While I have not seen the film FUR with Nicole Kidman, it is incredibly safe these day s to claim that Robert Downey Jr. is one of the most charismatic and intriguing performers currently working in mainstream Hollywood.   Over the last two weeks I have seen the man in three recent features, and I think it is safe to say that without him these movies would not have been half as exciting or amusing.  In Iron Man, his Tony Stark is an interesting change from the hero who gets all dark and brooding once he decides to take some responsibility.  Instead Stark is just as much of an arrogant sarcastic fellow as he was before he switched to the good guy side.  

See also Charlie Bartlett, a pretty rubbish coming of age indie film that would have been slightly obnoxious if not for Downey’s drunk and depressed foil to the title character.  Kind of funny, but more bittersweet, he steals the show with his blank and sunken stare.  Now Downey has been getting a lot of press for his brave portrayals of characters with demons/addictions just because he’s had a few of his own, so one may be inclined to worry about him being typecast as this kind of character, but let’s face it, this is when he’s at his best lately.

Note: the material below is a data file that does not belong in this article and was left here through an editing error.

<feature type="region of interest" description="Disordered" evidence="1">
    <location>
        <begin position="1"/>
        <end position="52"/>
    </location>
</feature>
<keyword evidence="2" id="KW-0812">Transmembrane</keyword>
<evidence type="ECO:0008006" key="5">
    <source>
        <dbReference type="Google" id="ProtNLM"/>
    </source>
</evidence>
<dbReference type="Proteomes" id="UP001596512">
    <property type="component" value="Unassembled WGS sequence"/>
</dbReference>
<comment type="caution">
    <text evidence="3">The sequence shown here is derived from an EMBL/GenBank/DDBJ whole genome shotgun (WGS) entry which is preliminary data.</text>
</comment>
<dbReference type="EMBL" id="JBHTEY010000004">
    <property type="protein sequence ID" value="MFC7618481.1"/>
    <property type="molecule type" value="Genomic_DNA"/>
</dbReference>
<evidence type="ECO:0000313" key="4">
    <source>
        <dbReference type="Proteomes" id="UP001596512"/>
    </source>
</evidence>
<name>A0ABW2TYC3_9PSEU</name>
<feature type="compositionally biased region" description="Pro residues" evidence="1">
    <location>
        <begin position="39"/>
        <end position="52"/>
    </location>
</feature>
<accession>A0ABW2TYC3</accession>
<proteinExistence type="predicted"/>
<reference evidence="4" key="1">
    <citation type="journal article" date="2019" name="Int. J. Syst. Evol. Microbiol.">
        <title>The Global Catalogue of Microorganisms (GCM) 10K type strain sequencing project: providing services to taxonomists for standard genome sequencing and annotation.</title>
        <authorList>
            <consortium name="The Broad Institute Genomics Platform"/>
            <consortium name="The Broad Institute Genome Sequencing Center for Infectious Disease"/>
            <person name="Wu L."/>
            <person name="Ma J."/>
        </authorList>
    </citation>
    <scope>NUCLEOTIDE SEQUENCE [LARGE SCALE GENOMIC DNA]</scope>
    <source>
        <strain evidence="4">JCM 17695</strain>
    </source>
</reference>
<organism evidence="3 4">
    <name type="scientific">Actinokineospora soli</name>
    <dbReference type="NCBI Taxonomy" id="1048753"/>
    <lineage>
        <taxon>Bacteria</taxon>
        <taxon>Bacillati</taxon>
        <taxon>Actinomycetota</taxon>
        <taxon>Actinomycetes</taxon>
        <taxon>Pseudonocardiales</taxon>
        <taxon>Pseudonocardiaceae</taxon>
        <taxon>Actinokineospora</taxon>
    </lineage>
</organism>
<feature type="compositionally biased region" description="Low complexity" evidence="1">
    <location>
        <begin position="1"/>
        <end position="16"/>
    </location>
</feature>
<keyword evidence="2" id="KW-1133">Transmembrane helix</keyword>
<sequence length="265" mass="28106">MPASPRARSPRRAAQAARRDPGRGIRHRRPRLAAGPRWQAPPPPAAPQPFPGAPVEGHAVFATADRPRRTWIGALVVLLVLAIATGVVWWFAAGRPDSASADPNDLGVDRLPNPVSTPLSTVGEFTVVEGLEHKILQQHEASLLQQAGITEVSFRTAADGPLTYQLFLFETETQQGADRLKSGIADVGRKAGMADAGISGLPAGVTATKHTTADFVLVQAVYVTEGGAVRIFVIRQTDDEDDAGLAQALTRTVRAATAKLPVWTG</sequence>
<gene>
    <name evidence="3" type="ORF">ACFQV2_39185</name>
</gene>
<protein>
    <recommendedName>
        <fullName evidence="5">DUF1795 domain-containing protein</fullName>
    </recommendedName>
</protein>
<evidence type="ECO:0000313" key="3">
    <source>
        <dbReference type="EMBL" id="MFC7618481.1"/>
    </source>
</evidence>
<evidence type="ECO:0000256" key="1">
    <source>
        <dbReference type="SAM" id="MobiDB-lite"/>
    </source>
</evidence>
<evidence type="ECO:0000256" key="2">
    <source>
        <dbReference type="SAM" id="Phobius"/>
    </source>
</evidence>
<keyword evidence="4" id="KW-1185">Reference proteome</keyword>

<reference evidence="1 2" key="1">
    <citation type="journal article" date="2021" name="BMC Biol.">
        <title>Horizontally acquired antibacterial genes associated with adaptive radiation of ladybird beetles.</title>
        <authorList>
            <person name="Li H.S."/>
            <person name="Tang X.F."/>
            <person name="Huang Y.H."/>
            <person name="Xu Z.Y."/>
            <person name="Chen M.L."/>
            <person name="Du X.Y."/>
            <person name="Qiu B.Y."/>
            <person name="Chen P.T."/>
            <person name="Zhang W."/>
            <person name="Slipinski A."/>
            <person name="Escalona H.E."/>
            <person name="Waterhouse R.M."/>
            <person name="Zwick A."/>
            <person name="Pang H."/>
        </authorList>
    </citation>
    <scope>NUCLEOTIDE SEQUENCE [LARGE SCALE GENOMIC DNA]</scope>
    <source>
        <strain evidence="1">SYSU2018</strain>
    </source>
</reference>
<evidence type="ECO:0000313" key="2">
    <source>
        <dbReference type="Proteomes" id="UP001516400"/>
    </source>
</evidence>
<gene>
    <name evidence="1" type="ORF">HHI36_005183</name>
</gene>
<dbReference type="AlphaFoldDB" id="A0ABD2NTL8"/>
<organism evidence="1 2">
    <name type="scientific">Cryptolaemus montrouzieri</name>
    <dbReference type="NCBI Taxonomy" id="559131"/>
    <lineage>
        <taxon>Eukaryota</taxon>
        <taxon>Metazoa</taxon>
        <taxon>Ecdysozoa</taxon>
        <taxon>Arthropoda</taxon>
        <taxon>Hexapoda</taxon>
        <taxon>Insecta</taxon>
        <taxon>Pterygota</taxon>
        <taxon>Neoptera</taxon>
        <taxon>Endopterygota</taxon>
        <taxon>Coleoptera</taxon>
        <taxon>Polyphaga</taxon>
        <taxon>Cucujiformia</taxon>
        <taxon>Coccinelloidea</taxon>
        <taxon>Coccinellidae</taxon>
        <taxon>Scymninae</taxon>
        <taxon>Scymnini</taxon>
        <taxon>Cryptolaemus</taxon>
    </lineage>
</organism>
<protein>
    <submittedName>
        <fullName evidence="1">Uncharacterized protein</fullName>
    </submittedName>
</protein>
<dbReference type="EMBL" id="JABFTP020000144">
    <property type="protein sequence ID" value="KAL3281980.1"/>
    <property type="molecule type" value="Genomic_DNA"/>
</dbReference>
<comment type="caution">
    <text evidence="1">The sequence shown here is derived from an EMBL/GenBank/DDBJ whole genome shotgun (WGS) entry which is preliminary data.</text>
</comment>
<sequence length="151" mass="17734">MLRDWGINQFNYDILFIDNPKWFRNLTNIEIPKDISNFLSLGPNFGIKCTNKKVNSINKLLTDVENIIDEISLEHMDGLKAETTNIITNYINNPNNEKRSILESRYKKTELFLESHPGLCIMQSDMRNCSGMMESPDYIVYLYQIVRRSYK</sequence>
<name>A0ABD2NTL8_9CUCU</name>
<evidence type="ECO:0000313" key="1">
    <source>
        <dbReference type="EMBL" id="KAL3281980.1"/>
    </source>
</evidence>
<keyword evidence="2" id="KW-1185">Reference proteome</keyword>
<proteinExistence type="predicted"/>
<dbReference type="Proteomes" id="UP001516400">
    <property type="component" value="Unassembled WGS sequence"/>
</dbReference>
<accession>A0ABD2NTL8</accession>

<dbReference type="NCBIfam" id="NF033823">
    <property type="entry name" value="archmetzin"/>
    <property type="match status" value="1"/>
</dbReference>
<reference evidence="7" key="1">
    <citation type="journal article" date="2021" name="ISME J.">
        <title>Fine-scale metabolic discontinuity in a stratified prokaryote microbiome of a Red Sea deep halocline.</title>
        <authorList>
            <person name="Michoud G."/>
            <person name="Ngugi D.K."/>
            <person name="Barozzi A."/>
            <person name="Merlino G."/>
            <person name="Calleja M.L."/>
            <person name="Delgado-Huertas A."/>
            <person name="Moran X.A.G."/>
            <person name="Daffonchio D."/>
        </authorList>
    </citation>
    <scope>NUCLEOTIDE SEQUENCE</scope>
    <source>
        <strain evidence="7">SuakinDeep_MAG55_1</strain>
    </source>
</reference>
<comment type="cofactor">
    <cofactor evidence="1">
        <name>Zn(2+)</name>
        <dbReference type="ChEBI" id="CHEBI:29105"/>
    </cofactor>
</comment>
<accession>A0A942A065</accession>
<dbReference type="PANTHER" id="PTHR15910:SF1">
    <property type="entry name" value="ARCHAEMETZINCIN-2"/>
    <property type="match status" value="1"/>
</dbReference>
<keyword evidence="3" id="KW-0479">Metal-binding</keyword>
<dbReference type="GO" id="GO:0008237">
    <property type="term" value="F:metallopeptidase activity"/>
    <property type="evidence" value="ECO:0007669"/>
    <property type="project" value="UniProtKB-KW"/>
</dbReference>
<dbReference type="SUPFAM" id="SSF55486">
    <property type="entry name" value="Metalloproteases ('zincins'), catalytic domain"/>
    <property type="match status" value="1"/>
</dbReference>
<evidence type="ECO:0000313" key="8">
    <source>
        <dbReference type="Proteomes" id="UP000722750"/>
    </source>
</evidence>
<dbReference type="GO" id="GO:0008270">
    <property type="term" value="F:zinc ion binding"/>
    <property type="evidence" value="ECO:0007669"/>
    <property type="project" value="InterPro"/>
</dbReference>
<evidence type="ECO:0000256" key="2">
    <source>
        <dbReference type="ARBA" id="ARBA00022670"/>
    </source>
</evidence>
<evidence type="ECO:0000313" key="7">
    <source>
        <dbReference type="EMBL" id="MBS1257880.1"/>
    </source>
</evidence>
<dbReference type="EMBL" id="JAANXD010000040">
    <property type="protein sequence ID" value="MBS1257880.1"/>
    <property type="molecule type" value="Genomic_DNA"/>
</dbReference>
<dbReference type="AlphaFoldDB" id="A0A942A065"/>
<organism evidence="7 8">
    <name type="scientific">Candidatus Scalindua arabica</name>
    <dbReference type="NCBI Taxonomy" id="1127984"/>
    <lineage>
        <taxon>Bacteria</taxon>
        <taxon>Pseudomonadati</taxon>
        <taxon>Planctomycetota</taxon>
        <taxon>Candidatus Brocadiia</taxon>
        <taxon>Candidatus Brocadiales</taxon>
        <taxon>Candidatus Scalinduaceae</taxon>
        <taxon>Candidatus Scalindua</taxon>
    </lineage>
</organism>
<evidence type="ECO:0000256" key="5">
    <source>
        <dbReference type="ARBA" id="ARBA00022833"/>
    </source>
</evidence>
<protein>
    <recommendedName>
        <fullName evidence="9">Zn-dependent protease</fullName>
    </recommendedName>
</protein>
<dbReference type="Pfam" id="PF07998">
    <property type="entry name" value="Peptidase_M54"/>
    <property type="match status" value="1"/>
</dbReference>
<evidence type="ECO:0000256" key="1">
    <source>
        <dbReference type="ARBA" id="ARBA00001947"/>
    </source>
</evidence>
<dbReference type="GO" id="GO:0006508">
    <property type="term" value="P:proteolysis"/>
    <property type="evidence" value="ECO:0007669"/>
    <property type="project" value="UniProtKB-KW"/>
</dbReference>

In Tropic Thunder Downey plays a bad boy Russell Crowe type actor so into his craft that he dyes his skin darker in order to play an African American soldier in a Vietnam film, and then stays stuck in character even when cameras aren’t rolling.   While the film does deliver a satirical look at Hollywood, it is mostly successful as a silly comedy.   After describing his character it seems odd to call him the straight man in the film, but with Ben Stiller and Jack Black involved as well, somebody had to take it down a notch.  And so we get a quieter and less invasive performance than his co stars, that still evokes gut busting laughs.  Adopting a deep southern accent and talking about cooking up crayfish had me in the aisles.  I won’t say any more but it’s a must see this summer. 

Friday, July 4, 2008

Welcome To The Fox Theatre Blog

This is a place where members of the Fox team will share their opinions on films, and other important topics like politics, love and the quest for glory.  The Fox team welcomes you to this space and invites you to criticize grammatical errors, especially poor punctuation.  You are also welcome to express your opinions in the comments section if you don't agree with a post.  Explain why you think Buster Keaton is greater than Chaplin.  Be warned though; any anti Chevy Chase sentiment or pro Dane Cook talk will be dealt with harshly.

Welcome and enjoy!!